Coach Chung leaves behind rich legacy

Images courtesy Academy Sports Club

Caribbean football lost one of its heroes when respected coach Winston Chung Fah passed away on 8 November. A former national coach in both the land of his birth, Jamaica, and the Cayman Islands, Chung Fah is credited with helping advance the sport in both countries with his impact rippling even wider.

He died at 78 in Florida after battling illness for some time, but not before leaving behind a rich legacy.

“The Great One is no More,” stated a Facebook post breaking the news on 8 November by Jamaican club Santos FC, which Chung Fah founded in 1964.

After coaching at the school and club levels in Jamaica, Coach Chung moved to Cayman, where he served as Cayman Islands Football Association (CIFA) technical director for a few years starting in the late 1980s. He then returned home for two years to serve Jamaican football in a similar capacity.

Chung Fah was back in Cayman as technical director at Scholars before establishing Academy Sports Club. “As the founder of Academy Sports Club, he laid the foundation for many young players to excel not only on the football pitch but in their academic, personal and professional lives,” read a statement from the club.

Coach Chung with Academy players.

“It’s sad to say goodbye but we join everyone in our community in thanking Coach Chung for his invaluable service. We extend our condolences to his family and vow to let his legacy live on through the work of Academy Sports Club.”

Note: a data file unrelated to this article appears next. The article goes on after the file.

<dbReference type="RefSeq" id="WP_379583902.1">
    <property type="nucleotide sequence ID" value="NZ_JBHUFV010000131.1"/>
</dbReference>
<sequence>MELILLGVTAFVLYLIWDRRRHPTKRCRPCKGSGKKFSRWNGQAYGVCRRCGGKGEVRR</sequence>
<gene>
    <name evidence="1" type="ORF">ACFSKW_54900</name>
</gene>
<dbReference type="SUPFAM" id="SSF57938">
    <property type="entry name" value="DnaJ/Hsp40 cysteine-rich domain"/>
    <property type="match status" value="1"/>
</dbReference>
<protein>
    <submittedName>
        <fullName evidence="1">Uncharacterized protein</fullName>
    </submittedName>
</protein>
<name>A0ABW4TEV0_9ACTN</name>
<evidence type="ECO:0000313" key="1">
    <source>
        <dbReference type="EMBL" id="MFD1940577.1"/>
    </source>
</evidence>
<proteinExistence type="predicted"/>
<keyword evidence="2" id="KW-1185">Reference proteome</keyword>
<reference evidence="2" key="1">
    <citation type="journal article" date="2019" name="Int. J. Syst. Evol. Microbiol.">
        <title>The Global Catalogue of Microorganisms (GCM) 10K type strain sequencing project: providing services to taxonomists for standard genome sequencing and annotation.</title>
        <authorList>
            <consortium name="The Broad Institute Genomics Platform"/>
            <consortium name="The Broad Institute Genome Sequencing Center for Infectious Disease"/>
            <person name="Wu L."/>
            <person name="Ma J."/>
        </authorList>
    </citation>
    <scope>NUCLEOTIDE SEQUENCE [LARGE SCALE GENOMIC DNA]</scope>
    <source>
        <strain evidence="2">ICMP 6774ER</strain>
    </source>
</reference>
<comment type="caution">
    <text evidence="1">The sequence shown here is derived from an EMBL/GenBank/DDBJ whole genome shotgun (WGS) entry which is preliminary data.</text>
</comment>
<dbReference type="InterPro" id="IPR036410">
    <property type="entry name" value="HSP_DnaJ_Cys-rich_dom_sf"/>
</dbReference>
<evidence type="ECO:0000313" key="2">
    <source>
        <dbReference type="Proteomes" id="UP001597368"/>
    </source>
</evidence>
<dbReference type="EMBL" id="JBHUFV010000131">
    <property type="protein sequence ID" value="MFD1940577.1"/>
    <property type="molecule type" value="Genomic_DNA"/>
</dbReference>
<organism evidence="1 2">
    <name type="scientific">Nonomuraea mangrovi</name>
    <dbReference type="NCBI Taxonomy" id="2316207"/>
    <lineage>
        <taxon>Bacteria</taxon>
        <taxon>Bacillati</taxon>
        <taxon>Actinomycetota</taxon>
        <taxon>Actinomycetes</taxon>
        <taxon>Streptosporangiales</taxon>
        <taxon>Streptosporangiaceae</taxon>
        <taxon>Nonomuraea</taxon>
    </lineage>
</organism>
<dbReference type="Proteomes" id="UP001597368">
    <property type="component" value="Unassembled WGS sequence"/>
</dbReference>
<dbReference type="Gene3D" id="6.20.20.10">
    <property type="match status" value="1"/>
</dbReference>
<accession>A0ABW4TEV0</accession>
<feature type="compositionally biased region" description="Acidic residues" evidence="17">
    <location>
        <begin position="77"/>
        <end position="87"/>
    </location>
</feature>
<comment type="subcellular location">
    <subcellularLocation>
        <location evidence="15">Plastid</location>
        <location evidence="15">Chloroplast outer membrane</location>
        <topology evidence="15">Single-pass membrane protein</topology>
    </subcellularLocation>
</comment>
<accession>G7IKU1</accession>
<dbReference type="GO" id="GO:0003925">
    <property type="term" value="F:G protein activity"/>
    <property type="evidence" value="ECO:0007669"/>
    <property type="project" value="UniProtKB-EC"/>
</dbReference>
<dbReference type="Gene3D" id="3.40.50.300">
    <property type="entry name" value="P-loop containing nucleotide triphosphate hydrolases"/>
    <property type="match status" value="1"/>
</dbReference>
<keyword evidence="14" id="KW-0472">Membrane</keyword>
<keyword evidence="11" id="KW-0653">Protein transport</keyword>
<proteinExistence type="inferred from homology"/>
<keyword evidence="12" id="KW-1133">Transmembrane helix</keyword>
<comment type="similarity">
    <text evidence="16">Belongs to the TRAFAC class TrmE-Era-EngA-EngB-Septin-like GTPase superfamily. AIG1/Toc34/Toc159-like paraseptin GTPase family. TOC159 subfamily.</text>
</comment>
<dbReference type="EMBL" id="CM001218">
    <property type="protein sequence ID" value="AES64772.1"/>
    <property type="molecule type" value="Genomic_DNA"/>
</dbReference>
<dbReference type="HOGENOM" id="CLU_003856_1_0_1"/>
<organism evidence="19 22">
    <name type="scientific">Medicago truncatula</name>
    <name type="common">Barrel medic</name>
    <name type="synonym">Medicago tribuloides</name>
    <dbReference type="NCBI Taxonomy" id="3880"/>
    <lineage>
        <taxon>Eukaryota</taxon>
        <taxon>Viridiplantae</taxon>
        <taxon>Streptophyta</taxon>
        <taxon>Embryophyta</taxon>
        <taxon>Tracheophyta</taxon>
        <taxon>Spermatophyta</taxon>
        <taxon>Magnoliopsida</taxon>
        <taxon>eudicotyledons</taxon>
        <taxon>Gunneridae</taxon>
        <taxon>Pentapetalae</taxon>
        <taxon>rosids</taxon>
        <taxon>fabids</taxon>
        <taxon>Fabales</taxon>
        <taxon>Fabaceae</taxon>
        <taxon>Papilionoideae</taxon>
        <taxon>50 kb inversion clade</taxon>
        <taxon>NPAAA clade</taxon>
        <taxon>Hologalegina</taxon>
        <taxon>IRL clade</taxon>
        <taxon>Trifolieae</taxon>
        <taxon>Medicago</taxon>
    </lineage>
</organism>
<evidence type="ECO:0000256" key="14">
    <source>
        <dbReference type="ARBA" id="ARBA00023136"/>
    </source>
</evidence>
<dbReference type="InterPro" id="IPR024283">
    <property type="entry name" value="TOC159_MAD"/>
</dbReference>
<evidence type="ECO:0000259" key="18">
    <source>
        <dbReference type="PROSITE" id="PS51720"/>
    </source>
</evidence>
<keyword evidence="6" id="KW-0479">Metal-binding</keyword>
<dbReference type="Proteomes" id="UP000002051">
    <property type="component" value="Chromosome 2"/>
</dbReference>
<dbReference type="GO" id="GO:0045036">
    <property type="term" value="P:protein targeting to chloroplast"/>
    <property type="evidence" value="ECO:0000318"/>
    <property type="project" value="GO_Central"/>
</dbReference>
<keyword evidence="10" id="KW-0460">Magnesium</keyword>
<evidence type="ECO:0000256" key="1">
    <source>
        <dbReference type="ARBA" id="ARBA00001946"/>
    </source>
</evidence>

CIFA President Alfredo Whittaker added that Coach Chung “was an inspiration to many and was a father-figure for several of the young men and women in the Cayman Islands.”

He added: “As a former technical director of our nation programs, he molded some of our greatest football players and mentored many of our local coaches.”

Several social media posts paid tribute to the recipient of FIFA’s Order of Merit.

Former Cayman Islands national player Michael Myles stated, in a Facebook post, that the world had lost one of its most brilliant humanitarians. “He challenged me to be a better man, better dad, better citizen, to give more than I received, to live and love like my life dependent on it. He taught me to be passionate about serving others,” said Myles, who has gone on to become an advocate for the youth.

“He taught me to believe that I can make a difference in the world, he taught me to always stand for something bigger than myself,” he added.

Jamaica’s Sports Minister, Olivia Grange said “he was undoubtedly among the best football coaches to have emerged from Jamaica but he was more than that to football in Jamaica, the Cayman Islands and Florida in the United States”.


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